I grew up in Moscow during the Soviet times and lived there until 1997. Visited again this month. Some things sure have changed! Northern birch mice and yellow-breasted buntings used to be common in appropriate habitats; now they are pretty much impossible to find anywhere near Moscow. On the other hand, blackbirds have invaded the city and are now common in parks. Noctilucent clouds used to be extremely rare (you had to take a flight to the Far East to see them from the plane); now they are a common sight on summer nights (although it’s still much better to view them from a plane). Winters are much warmer, and summers are hotter: before 2010 nobody in Moscow had an AC unit, now they are a basic necessity. A taxi driver gave us the expected lecture on various conspiracy theories, but never mentioned Jews – an omission that would be impossible back in the 20th century. Oh yeah, there’s also that virus thing, but you’d hardly know, because few people get vaccinated or wear a mask. All those antivaxx theories that Russia had pushed into the West got caught into the endless feedback loop between Russian and Western-conservative media and surged back into Russia like shit from a backed-up toilet. Otherwise, everything is basically the same as it has always been: a government of mediocre thugs pushing medieval religiosity and siege mentality and working hard to destroy education, a tangle of ridiculous laws randomly enforced by an army of well-fed Gestapo guys or whatever you call them, a sadistically overzealous and comically incompetent bureaucracy, a brainwashed population trying to survive against all odds like cockroaches in a henhouse, and a tiny minority that is more or less immune to the flood of idiotic propaganda but can’t change anything and must helplessly watch as their country is looted bare and turned into a giant open-air prison yet again.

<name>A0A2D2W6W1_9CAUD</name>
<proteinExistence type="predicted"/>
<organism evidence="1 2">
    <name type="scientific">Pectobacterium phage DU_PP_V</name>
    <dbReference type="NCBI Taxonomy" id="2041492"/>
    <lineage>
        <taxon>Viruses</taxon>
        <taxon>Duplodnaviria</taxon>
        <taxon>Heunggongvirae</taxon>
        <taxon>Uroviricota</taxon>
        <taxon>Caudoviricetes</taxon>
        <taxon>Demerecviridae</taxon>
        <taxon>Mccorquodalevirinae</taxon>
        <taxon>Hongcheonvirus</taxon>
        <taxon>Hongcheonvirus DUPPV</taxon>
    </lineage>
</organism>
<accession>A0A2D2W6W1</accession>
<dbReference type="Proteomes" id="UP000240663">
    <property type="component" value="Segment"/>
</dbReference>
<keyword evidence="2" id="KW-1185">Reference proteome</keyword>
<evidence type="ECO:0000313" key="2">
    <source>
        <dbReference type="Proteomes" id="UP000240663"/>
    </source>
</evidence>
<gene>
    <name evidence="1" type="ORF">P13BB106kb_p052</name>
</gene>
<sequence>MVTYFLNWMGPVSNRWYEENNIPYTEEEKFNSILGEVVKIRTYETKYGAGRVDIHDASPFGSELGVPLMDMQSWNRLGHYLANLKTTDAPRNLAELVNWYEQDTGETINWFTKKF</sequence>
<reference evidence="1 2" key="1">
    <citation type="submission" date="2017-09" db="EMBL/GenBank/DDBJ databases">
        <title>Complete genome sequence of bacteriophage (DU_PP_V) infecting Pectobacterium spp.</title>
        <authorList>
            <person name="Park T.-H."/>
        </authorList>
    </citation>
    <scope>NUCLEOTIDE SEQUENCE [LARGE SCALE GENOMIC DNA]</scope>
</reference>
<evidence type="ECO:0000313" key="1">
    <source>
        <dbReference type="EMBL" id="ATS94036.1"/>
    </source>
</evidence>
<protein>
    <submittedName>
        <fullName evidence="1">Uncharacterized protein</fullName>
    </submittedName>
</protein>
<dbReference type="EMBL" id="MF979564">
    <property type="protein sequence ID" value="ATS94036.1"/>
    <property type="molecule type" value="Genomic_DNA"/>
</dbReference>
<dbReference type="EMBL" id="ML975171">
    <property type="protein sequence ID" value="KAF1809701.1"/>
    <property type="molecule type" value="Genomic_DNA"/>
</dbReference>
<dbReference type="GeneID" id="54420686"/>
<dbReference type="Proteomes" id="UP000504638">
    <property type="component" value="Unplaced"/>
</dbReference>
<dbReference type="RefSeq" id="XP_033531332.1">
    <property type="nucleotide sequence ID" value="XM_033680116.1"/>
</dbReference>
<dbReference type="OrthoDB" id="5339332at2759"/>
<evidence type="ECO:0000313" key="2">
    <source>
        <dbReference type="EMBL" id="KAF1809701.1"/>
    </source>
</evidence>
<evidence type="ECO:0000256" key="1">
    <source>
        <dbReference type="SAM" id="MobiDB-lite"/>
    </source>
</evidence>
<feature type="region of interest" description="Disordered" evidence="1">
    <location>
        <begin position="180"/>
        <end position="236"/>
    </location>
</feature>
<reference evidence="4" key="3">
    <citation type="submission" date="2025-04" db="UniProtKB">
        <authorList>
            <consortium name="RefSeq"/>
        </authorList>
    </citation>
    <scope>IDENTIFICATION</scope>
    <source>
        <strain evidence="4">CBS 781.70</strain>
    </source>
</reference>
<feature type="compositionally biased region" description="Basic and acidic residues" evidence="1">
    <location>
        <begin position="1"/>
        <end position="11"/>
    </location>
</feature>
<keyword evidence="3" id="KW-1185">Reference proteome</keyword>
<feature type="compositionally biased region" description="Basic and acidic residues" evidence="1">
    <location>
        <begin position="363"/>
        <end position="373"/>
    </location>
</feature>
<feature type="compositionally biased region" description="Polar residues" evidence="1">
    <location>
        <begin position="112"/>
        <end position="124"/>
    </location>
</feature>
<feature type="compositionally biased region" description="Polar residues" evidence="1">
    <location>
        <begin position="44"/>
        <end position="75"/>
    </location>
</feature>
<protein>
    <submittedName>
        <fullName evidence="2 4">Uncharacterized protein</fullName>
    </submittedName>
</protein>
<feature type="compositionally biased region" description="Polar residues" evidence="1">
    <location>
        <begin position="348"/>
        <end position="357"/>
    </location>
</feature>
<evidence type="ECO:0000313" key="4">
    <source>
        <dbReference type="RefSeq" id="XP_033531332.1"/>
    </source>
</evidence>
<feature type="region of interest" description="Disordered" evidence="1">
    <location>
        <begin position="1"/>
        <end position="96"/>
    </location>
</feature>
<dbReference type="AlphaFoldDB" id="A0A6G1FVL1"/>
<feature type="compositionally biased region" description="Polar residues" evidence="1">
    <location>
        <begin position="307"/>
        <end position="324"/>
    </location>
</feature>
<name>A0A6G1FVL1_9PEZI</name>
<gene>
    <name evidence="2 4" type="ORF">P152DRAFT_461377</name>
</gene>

Putin’s Russia is often called “a real-life Mordor”, but it also reminds me of the world of Hunger Games
, one of those naive shows for first-world teens where a bunch of good guys easily defeats an armed-to-the teeth fascist dictatorship while flirting, smooching, and mostly remaining in good health. Just like in Hunger Games
, there is a bloated, decadent, soulless, but relatively comfortable boomtown of a capital, sucking all life from the impoverished provinces. Muscovites even have a slightly derogatory name for the rest of the country: Zamkadye, “the land beyond the beltway”, although Moscow has overgrown its beltway twenty years ago.
Even compared to Moscow, Siberia feels like a time capsule. The small town where I stayed seems half abandoned. At least two thirds of its wooden apartment blocks look like they are about to collapse, and gaps between buildings are filled with debris of all kinds, from dead dogs to rusty helicopters. Normally all scrap metal would have been picked and sold by locals a long time ago, but this place is remote even by Siberian standards, so transporting the scrap out is impractical. You need high clearance to drive the streets, and DEET spray to walk them. There are still Soviet-style posters on house walls, a Soviet-era museum with lots of interesting stuff, a decent Soviet-era airport with a few flights a week (never on time, of course), and a shiny statue of Lenin on the main street invariably called Lenin St. The only recent addition is a shiny church, built by the enormous wealth that the Russian Orthodox Church has accumulated by running tax-free vodka trade in the 1990s and even shadier schemes more recently.